- Existence of other methods of treatment
At the time of the review of the orphan designation, the main treatment for follicular and papillary thyroid cancers in the EU was surgery to remove the thyroid, followed by therapy using radioactive iodine (131I) to destroy any remaining thyroid cells. In 2014, the medicine Nexavar (sorafenib) was authorised in the EU for the treatment of those patients whose differentiated (papillary/follicular/Hürthle cell) thyroid cancer had progressed or spread locally or to other parts of the body and did not respond to treatment with radioactive iodine.
- Significant benefit of Lenvima
The COMP concluded that the claim of a significant benefit of Lenvima in follicular and papillary thyroid cancers is justified because Lenvima has been shown to improve progression-free survival (how long the patients lived without their disease getting worse) of patients whose cancer had progressed and had not responded to treatment with radioactive iodine. This is based on a main study in 392 patients, which showed that patients taking Lenvima lived an average of 18.3 months without their disease getting worse. This compares favorably with a progression-free survival of 10.8 months seen in patients treated with Nexavar in another study with a similar design to that with Lenvima.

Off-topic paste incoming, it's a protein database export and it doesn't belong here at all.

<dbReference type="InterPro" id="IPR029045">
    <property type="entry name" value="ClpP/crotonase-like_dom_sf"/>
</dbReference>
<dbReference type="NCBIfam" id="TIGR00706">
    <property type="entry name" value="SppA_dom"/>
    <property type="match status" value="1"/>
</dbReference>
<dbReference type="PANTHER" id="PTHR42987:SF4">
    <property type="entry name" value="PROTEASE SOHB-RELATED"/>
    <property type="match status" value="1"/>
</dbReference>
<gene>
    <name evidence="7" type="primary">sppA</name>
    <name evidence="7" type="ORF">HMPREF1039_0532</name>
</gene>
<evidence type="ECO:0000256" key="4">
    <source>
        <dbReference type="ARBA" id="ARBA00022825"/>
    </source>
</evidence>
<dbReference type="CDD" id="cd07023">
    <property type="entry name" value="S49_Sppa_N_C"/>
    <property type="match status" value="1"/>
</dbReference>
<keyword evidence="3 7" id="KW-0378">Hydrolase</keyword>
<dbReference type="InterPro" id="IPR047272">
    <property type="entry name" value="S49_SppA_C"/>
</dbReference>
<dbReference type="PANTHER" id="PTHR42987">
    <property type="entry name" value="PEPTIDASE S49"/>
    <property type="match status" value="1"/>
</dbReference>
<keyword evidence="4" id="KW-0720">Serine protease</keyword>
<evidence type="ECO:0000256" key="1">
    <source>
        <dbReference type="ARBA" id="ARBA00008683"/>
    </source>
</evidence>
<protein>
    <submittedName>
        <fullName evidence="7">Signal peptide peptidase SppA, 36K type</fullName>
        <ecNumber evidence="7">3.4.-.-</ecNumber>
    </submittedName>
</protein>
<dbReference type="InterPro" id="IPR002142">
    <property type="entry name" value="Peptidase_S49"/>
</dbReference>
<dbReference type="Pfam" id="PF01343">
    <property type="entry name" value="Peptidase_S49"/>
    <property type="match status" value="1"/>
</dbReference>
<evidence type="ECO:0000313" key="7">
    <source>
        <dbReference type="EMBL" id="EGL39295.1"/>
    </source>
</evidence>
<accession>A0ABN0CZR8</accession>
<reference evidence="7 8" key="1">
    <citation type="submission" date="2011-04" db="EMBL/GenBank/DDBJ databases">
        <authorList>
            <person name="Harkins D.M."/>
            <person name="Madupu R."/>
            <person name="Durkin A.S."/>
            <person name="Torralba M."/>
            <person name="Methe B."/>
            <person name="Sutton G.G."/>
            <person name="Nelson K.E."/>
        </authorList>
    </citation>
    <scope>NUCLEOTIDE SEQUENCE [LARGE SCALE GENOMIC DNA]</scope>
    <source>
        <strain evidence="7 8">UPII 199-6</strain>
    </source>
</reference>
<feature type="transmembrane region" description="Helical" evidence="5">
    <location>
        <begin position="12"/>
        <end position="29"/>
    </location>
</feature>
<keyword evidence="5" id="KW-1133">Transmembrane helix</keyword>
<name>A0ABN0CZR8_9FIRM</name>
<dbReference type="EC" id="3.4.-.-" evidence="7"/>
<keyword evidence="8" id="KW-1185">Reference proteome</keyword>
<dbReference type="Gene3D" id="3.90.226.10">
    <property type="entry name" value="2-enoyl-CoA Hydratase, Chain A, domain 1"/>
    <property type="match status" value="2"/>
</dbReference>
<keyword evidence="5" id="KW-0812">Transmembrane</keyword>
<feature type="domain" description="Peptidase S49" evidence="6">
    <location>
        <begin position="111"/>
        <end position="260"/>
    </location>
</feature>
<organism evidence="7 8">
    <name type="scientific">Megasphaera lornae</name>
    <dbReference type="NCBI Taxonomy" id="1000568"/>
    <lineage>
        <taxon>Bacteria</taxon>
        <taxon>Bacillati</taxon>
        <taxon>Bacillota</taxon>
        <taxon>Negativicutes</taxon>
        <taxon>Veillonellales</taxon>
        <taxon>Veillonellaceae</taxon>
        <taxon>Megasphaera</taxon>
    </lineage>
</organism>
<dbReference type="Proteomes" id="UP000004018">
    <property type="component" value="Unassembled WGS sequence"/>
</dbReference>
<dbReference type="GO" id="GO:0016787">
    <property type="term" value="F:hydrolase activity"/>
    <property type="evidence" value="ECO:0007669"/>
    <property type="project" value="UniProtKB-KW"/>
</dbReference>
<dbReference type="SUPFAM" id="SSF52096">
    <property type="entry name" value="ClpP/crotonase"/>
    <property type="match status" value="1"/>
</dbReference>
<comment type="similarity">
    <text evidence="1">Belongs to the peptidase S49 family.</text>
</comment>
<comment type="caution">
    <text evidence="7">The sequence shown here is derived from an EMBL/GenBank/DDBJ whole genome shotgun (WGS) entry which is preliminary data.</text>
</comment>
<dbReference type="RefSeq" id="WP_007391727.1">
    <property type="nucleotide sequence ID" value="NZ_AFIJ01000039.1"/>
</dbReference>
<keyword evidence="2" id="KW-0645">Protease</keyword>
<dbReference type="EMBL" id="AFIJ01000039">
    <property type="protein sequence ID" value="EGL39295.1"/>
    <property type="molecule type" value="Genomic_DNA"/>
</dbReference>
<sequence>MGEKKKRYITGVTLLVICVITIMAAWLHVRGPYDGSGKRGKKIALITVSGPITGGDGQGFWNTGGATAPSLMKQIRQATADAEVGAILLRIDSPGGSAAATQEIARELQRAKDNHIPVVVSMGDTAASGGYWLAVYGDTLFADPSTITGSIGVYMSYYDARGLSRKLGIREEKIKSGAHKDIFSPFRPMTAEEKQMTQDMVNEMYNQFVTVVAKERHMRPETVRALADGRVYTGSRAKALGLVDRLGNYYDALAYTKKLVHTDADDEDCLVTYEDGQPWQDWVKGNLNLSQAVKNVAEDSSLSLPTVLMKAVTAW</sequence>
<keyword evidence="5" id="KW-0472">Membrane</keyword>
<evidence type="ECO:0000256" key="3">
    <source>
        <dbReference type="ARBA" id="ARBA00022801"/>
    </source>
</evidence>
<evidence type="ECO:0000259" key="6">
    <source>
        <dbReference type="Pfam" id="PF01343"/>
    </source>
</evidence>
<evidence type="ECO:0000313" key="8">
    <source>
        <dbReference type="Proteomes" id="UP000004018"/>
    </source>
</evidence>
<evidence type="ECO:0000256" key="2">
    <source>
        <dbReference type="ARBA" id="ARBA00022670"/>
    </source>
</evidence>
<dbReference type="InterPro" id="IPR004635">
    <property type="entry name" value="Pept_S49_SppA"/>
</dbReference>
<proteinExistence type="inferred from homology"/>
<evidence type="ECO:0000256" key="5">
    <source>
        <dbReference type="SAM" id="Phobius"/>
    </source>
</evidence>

Therefore, although other methods for the treatment of this condition have been authorised in the EU, the COMP concluded that Lenvima is of significant benefit to patients affected by follicular and papillary thyroid cancer.
Based on the data submitted and the scientific discussion within the COMP, the COMP considered that Lenvima still meets the criteria for designation as an orphan medicinal product and that it should remain in the Community Register of Orphan Medicinal Products.
Further information on the current regulatory status of Lenvima can be found in the European public assessment report (EPAR)
|Name||Language||First published||Last updated|
|Recommendation for maintenance of orphan designation at the time of marketing authorisation: Lenvima (lenvatinib) for the treatment of follicular and papillary thyroid cancers||(English only)||29/06/2015|
Sponsor’s contact details
Eisai Europe Ltd
European Knowledge Centre
Tel. +44 (0)20 8600 1400
Fax +44 (0)8456 761504
For contact details of patients’ organisations whose activities are targeted at rare diseases, see:
- Orphanet, a database containing information on rare diseases which includes a directory of patients’ organisations registered in Europe;
- European Organisation for Rare Diseases (EURORDIS), a non-governmental alliance of patient organisations and individuals active in the field of rare diseases.